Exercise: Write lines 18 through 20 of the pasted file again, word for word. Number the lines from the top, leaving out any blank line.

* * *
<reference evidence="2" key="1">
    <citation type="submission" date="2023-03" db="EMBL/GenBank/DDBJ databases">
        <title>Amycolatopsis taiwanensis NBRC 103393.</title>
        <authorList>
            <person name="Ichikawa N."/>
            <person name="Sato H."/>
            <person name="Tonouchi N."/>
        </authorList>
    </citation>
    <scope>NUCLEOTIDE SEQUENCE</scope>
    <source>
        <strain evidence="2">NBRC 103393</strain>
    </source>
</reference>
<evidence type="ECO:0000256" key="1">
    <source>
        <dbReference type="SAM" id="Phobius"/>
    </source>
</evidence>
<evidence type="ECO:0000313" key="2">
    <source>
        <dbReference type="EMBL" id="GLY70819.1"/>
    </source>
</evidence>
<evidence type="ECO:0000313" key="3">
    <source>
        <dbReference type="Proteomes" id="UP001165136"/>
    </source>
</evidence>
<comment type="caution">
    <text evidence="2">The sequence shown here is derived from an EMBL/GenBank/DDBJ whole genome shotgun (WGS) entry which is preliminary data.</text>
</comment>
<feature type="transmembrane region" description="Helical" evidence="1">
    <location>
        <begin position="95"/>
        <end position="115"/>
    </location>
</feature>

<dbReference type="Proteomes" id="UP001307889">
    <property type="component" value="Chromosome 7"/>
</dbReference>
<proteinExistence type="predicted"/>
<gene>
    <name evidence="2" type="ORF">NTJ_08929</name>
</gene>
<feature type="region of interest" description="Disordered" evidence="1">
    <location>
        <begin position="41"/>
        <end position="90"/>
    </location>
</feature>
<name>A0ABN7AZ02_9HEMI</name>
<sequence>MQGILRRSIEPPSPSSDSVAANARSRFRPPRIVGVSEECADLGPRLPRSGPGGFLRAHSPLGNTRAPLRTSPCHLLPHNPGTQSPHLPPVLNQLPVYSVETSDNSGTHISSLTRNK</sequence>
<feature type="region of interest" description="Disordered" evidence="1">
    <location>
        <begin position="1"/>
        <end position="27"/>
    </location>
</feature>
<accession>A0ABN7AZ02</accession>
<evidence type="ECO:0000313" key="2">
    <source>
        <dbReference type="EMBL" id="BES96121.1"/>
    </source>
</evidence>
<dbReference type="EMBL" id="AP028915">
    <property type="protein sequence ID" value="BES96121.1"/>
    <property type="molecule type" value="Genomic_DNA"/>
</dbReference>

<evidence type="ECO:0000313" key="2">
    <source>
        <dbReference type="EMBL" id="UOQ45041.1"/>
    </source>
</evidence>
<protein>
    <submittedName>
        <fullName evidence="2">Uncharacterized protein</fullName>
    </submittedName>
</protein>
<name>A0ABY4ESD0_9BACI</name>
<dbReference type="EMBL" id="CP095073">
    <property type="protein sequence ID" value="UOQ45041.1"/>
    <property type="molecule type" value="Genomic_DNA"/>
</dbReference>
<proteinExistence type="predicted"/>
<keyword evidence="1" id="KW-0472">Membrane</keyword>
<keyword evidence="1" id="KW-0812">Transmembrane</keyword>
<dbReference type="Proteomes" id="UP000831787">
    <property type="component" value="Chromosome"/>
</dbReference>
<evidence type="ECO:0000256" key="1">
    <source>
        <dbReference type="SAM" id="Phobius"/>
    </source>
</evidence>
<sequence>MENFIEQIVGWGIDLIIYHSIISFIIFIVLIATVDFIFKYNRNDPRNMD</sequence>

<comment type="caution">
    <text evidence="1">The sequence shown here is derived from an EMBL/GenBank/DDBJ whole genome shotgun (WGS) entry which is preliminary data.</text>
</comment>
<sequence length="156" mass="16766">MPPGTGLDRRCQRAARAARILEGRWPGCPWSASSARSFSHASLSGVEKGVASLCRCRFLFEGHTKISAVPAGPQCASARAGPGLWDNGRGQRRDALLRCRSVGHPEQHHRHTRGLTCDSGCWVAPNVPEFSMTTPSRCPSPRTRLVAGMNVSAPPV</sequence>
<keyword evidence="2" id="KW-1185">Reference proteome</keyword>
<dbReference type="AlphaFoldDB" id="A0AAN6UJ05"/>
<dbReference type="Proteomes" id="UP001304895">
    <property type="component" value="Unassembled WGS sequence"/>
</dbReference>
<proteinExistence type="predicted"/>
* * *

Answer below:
    </source>
</evidence>
<evidence type="ECO:0000313" key="2">